The profession must stop ‘excluding women from all available areas of practice’

21 March 2022 By Lauren Croft
Honourable Margaret Beazley AC QC

Whilst there are currently more women in the legal profession than ever, the industry still has a lot of growing to do, according to the NSW Governor.

Last week, the Women Lawyers Association of NSW (WLANSW) celebrated its 70th anniversary, in the form of a gala dinner in Sydney.

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The inaugural meeting of WLANSW was held on 6 March 1952 – and the association, once the first of its kind in Australia, has now grown to over 9,000 members.

Speaking at the celebratory event, her excellency the Honourable Margaret Beazley AC QC, Governor of NSW, said that this celebration was a particularly important one post-COVID – and actually the 80th celebration, given that the association was formally constituted over 10 years before it originated.

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“It is a trite observation that at the time there were few women in the law and minimal opportunities for those few women to share their knowledge and experiences with each other and to provide and receive the encouragement, camaraderie and collegiality that comes from interacting with one’s professional peers,” she said.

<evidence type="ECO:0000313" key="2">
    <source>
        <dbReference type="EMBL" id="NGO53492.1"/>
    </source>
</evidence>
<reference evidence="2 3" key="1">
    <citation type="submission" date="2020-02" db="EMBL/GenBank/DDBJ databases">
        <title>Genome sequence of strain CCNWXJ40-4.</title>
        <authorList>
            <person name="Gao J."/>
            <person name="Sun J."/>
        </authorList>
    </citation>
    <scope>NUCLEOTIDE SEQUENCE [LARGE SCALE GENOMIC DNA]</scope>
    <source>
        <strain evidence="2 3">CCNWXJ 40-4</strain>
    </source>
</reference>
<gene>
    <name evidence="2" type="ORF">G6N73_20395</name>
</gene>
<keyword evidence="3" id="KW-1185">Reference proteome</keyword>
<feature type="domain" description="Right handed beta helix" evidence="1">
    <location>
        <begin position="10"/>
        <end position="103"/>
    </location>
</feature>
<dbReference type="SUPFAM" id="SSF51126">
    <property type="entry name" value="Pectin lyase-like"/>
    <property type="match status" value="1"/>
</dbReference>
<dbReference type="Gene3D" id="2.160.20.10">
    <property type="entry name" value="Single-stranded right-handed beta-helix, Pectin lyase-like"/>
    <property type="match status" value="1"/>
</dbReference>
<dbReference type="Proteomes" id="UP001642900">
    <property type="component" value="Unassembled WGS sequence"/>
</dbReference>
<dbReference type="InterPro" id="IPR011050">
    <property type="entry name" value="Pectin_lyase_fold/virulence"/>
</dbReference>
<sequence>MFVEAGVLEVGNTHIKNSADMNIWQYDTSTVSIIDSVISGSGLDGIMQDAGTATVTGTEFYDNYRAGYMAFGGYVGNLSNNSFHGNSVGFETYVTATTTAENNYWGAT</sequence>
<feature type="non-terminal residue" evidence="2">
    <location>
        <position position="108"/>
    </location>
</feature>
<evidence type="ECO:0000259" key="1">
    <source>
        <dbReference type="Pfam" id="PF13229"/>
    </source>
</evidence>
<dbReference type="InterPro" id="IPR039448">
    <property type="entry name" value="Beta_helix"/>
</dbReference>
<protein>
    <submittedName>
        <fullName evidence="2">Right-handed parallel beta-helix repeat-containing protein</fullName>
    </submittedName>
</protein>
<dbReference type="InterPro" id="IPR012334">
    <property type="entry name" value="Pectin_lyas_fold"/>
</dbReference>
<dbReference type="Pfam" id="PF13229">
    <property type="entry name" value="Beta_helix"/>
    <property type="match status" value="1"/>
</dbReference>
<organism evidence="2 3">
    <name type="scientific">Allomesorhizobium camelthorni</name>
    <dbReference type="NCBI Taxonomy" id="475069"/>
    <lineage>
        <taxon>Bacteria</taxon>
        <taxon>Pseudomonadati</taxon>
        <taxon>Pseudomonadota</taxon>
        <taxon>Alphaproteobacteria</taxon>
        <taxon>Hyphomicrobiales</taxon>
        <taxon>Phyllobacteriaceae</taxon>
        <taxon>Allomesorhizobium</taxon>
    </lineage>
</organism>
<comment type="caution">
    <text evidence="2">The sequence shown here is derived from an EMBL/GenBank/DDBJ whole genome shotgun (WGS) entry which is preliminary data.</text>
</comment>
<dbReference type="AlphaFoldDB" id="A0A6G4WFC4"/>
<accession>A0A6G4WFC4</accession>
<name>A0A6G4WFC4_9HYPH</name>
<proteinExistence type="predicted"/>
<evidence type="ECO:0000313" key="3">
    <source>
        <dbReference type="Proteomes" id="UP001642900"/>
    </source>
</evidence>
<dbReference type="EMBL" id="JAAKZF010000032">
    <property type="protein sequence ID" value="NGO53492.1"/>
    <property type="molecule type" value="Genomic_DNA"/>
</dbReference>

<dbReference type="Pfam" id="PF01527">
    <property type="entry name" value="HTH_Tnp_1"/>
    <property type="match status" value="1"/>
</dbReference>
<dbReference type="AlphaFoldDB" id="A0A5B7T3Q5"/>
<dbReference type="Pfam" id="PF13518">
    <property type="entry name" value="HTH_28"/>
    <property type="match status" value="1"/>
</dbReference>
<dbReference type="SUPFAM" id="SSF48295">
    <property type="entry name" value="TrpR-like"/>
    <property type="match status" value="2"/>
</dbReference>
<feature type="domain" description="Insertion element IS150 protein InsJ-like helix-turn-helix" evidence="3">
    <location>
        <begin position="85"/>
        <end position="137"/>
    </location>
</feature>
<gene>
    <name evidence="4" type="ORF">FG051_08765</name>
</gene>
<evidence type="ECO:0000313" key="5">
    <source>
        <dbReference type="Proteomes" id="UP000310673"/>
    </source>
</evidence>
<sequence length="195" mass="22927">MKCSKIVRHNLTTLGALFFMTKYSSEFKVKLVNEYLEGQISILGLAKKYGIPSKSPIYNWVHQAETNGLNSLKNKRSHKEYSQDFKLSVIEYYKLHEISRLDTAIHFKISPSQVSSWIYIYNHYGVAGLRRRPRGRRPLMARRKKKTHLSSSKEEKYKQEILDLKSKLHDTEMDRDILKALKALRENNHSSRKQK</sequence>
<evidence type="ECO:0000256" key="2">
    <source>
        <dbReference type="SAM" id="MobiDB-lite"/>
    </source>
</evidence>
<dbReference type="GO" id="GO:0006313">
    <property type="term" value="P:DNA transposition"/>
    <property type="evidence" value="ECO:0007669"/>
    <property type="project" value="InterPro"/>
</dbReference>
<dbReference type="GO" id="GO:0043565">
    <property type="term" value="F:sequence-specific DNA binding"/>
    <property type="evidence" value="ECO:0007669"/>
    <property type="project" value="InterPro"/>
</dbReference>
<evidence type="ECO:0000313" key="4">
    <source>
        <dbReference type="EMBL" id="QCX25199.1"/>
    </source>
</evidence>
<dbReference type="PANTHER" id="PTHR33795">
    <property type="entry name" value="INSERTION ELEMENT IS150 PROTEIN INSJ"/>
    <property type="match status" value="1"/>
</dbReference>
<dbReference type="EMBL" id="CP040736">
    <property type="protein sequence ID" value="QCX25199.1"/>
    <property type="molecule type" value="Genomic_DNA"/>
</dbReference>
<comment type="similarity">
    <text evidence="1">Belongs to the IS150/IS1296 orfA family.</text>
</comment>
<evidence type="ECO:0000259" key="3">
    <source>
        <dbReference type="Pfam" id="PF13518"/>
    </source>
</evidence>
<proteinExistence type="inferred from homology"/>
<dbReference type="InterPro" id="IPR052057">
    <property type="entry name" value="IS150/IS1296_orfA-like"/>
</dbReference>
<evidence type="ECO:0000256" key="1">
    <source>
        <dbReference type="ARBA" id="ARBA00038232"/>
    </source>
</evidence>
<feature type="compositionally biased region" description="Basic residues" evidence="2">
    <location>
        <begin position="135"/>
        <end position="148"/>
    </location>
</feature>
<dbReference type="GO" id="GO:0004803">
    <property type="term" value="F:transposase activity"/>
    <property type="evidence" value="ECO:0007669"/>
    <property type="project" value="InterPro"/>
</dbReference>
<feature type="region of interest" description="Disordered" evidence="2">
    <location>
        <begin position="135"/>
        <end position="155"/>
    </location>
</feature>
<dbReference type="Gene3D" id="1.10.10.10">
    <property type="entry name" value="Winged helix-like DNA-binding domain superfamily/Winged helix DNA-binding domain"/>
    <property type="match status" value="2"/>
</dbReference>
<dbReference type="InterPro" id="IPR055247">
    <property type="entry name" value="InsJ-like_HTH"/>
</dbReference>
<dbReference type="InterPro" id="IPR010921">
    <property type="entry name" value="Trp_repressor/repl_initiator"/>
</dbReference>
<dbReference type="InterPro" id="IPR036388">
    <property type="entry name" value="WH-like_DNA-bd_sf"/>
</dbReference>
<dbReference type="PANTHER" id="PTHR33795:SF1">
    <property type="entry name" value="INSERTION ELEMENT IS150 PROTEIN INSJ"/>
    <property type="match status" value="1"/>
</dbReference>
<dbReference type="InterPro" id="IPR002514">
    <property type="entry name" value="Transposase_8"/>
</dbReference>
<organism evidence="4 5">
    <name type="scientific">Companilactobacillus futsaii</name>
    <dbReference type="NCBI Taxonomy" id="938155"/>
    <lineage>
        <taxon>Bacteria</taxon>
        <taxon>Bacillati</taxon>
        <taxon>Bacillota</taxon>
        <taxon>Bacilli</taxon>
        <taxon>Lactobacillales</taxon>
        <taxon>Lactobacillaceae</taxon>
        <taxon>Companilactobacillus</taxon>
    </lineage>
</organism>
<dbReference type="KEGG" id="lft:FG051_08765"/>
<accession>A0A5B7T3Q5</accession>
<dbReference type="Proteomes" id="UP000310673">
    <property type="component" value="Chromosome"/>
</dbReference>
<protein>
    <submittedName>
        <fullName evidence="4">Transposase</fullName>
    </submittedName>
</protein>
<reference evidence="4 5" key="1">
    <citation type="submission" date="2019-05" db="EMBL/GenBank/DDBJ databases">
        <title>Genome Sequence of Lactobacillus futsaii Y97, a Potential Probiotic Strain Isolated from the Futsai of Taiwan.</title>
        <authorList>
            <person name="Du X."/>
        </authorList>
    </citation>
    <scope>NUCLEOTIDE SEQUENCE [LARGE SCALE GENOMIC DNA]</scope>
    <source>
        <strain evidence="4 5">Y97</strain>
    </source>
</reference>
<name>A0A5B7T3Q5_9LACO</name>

“Today, the association is consulted by the government, the courts and other sections of the communities on issues that affect women and children and which thus impact on society generally. The association continues its research work, makes submissions and publishes reports on matters that so stubbornly remain issues, including discrimination, the status of women in the legal profession, workplace gender equality, equal pay.

“The aims and objectives of WLANSW as set out in the constitution in 1952 have not changed much in the 70 years since our creation. We remain focused on providing a common meeting ground for women lawyers and to foster the growth of collegiality among women lawyers, and continue to advocate for law reform and the advancement of women in the legal profession and community, more generally.”

The association’s 2020/2021 Report found that the leadership of law firms continues to be dominated by men. Whilst women’s position within the legal profession is improving – change is still too slow, her excellency added.  

“It is up to the profession to adapt and accommodate the needs of its members and not continue, at a functional level, to exclude women from all available areas of practice. We must be a profession where all lawyers do ‘the good work’ and all lawyers have professional non-discriminatory earnings,” she said.

“The impact of research such as this by the association cannot be understated. I have been saying for years that we need solid data to demonstrate where inequality remains and where improvements must be made. The work of the association in this respect has been of huge significance.”

The profession must stop ‘excluding women from all available areas of practice’
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